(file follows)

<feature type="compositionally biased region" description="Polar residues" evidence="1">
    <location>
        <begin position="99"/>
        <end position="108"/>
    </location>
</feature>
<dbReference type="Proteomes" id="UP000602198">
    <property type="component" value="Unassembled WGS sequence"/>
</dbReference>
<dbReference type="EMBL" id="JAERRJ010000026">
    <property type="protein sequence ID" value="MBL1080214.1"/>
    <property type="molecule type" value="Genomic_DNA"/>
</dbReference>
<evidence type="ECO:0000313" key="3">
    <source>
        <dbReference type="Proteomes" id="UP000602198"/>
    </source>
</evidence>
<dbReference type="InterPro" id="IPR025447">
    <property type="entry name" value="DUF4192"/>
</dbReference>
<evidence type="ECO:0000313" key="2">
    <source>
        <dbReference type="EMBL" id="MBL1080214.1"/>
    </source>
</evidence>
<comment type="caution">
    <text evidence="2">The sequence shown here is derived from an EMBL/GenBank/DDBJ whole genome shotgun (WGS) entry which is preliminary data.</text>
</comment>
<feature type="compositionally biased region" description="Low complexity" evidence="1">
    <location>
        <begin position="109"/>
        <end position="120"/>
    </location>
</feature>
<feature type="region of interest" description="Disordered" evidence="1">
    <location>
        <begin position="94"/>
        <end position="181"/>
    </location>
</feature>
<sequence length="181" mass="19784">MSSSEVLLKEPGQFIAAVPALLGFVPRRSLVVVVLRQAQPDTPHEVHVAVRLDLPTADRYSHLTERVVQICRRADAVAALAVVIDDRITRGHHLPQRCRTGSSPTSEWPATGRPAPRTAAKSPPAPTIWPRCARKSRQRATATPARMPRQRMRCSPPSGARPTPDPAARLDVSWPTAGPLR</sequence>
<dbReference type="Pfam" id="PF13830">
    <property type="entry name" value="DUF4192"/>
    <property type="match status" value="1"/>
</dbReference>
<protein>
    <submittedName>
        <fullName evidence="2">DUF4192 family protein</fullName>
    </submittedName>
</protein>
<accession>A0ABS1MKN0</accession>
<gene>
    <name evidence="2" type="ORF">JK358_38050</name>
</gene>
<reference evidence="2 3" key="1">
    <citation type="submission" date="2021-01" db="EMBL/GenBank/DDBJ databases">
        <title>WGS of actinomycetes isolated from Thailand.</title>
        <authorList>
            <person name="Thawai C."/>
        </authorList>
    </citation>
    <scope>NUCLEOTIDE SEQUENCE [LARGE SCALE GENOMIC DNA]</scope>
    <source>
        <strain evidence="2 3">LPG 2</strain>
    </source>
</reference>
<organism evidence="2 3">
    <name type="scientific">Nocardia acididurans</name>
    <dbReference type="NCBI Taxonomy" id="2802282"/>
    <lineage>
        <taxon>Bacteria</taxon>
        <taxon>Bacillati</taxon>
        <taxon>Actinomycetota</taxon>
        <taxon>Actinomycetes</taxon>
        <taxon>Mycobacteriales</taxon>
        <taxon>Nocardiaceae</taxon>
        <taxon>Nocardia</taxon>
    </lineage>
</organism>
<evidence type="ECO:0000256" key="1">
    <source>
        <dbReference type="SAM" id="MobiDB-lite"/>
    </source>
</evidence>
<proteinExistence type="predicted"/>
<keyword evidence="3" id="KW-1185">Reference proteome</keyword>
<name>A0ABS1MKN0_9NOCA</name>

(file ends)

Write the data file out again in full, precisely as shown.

<feature type="compositionally biased region" description="Polar residues" evidence="1">
    <location>
        <begin position="99"/>
        <end position="108"/>
    </location>
</feature>
<dbReference type="Proteomes" id="UP000602198">
    <property type="component" value="Unassembled WGS sequence"/>
</dbReference>
<dbReference type="EMBL" id="JAERRJ010000026">
    <property type="protein sequence ID" value="MBL1080214.1"/>
    <property type="molecule type" value="Genomic_DNA"/>
</dbReference>
<evidence type="ECO:0000313" key="3">
    <source>
        <dbReference type="Proteomes" id="UP000602198"/>
    </source>
</evidence>
<dbReference type="InterPro" id="IPR025447">
    <property type="entry name" value="DUF4192"/>
</dbReference>
<evidence type="ECO:0000313" key="2">
    <source>
        <dbReference type="EMBL" id="MBL1080214.1"/>
    </source>
</evidence>
<comment type="caution">
    <text evidence="2">The sequence shown here is derived from an EMBL/GenBank/DDBJ whole genome shotgun (WGS) entry which is preliminary data.</text>
</comment>
<feature type="compositionally biased region" description="Low complexity" evidence="1">
    <location>
        <begin position="109"/>
        <end position="120"/>
    </location>
</feature>
<feature type="region of interest" description="Disordered" evidence="1">
    <location>
        <begin position="94"/>
        <end position="181"/>
    </location>
</feature>
<sequence length="181" mass="19784">MSSSEVLLKEPGQFIAAVPALLGFVPRRSLVVVVLRQAQPDTPHEVHVAVRLDLPTADRYSHLTERVVQICRRADAVAALAVVIDDRITRGHHLPQRCRTGSSPTSEWPATGRPAPRTAAKSPPAPTIWPRCARKSRQRATATPARMPRQRMRCSPPSGARPTPDPAARLDVSWPTAGPLR</sequence>
<dbReference type="Pfam" id="PF13830">
    <property type="entry name" value="DUF4192"/>
    <property type="match status" value="1"/>
</dbReference>
<protein>
    <submittedName>
        <fullName evidence="2">DUF4192 family protein</fullName>
    </submittedName>
</protein>
<accession>A0ABS1MKN0</accession>
<gene>
    <name evidence="2" type="ORF">JK358_38050</name>
</gene>
<reference evidence="2 3" key="1">
    <citation type="submission" date="2021-01" db="EMBL/GenBank/DDBJ databases">
        <title>WGS of actinomycetes isolated from Thailand.</title>
        <authorList>
            <person name="Thawai C."/>
        </authorList>
    </citation>
    <scope>NUCLEOTIDE SEQUENCE [LARGE SCALE GENOMIC DNA]</scope>
    <source>
        <strain evidence="2 3">LPG 2</strain>
    </source>
</reference>
<organism evidence="2 3">
    <name type="scientific">Nocardia acididurans</name>
    <dbReference type="NCBI Taxonomy" id="2802282"/>
    <lineage>
        <taxon>Bacteria</taxon>
        <taxon>Bacillati</taxon>
        <taxon>Actinomycetota</taxon>
        <taxon>Actinomycetes</taxon>
        <taxon>Mycobacteriales</taxon>
        <taxon>Nocardiaceae</taxon>
        <taxon>Nocardia</taxon>
    </lineage>
</organism>
<evidence type="ECO:0000256" key="1">
    <source>
        <dbReference type="SAM" id="MobiDB-lite"/>
    </source>
</evidence>
<proteinExistence type="predicted"/>
<keyword evidence="3" id="KW-1185">Reference proteome</keyword>
<name>A0ABS1MKN0_9NOCA</name>